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Keith Douglas

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Everything posted by Keith Douglas

  1. Yorkshire Dales and Lake District national parks extend http://www.bbc.co.uk/news/uk-england-36905517 I think it might be a crop of this image, and Bryan should be able to confirm Image ID: C51REX Washington Imaging
  2. The problem I see is that it's much more difficult to prove there is an infringement case when the user has purchased a licence than if they have never purchased a licence. e.g. "I bought the image for personal use and had it made into a print. When I moved 6 months ago I sold it because it didn't suit the decor in my new home"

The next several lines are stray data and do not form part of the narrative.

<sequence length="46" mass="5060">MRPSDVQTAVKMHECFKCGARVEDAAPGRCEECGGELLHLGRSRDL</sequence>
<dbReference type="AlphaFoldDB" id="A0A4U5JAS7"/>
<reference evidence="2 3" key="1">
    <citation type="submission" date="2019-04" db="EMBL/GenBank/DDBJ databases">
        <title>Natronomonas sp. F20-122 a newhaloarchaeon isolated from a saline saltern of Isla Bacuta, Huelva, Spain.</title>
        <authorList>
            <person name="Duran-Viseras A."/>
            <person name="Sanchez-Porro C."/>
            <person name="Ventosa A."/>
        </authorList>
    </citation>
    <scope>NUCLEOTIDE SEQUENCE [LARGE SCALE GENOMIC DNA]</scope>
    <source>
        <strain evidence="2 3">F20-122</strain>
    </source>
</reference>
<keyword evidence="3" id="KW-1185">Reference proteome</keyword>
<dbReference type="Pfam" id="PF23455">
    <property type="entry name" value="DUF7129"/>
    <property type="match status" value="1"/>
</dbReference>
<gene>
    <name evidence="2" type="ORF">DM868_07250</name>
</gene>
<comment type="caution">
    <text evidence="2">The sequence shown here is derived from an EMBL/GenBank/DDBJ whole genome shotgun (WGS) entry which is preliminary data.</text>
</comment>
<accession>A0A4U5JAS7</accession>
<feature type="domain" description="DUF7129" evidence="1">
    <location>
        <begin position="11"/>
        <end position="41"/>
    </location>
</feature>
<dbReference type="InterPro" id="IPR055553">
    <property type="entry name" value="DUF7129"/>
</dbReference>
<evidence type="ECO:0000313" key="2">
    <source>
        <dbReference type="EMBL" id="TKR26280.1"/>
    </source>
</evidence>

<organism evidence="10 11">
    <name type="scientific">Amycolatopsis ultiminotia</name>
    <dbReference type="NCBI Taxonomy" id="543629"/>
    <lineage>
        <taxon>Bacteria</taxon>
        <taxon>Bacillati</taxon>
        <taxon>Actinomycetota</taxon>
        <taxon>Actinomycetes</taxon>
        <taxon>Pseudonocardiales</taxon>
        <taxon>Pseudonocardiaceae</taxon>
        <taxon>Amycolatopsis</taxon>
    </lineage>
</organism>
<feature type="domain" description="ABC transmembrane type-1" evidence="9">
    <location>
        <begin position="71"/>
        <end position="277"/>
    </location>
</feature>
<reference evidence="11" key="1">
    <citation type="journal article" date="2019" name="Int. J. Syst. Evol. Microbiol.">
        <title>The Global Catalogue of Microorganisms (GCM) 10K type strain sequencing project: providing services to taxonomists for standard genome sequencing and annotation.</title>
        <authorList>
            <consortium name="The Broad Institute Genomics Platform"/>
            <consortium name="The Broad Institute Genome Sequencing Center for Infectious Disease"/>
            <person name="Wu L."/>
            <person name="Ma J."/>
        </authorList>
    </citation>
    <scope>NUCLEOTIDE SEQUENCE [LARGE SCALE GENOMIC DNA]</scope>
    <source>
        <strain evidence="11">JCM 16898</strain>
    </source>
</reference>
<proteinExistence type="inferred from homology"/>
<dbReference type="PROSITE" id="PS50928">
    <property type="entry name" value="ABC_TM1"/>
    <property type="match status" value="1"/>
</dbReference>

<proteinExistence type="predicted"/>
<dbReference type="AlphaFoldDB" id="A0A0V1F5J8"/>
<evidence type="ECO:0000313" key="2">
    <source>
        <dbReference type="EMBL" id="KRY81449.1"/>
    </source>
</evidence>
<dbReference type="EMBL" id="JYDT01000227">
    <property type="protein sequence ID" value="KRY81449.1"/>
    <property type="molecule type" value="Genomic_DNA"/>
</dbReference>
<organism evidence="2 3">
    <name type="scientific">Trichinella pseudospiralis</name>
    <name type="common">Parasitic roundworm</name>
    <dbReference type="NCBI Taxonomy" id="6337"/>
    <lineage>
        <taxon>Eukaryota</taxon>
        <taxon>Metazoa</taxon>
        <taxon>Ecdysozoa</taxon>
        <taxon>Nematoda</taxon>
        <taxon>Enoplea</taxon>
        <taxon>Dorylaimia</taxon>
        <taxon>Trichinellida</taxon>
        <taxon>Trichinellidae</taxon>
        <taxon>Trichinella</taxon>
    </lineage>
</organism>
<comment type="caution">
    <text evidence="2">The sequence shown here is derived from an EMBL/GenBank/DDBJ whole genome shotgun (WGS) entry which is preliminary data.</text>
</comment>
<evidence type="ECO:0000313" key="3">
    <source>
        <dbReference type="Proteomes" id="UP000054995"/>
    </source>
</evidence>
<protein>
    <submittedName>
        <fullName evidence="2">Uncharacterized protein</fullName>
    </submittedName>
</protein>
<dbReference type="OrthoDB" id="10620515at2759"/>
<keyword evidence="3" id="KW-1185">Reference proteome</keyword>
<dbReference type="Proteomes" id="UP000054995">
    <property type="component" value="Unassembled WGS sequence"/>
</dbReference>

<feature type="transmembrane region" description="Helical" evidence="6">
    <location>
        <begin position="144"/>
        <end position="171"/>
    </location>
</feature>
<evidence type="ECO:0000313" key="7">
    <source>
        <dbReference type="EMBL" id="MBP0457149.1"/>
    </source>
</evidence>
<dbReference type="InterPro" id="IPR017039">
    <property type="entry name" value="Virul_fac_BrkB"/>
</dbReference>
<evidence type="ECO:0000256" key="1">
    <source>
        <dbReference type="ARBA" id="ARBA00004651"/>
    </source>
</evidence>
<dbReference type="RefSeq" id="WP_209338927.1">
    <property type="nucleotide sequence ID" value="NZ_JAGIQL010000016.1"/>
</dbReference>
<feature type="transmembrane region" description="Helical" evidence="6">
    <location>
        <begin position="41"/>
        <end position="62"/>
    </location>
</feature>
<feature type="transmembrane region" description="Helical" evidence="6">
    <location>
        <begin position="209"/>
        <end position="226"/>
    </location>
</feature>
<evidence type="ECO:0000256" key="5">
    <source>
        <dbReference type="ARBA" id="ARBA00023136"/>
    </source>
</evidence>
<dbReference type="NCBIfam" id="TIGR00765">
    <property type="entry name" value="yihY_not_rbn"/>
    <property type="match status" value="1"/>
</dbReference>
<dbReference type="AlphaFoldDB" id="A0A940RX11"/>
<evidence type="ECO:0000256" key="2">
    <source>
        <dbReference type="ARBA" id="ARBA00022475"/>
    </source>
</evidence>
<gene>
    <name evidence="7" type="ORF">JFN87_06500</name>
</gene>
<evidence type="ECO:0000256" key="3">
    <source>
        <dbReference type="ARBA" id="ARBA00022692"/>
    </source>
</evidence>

3. Fiddling around with different licence types isn't going to address most photographers concerns, particularly with a general downward trend on prices. All it does is create a situation where it could be even more difficult to pursue infringements. I've suggested this before, but I think the answer is for contributors to be able to specify a minimum price for a licence. The exact details of how it could work would need to be thought through, but there would seem to be two main options: 1. If the price the photographer specifies is below the 'standard' price for that type of licence then that licence option is not shown to the buyer or 2. The price for any licence is the minimum of the 'standard' price or the contributors minimum price. Minimum prices could be specified at both the Pseudonym level and the individual image level. The highest minimum value that applies would always be used. If no minimums are specified then it reverts to standard pricing/behaviour.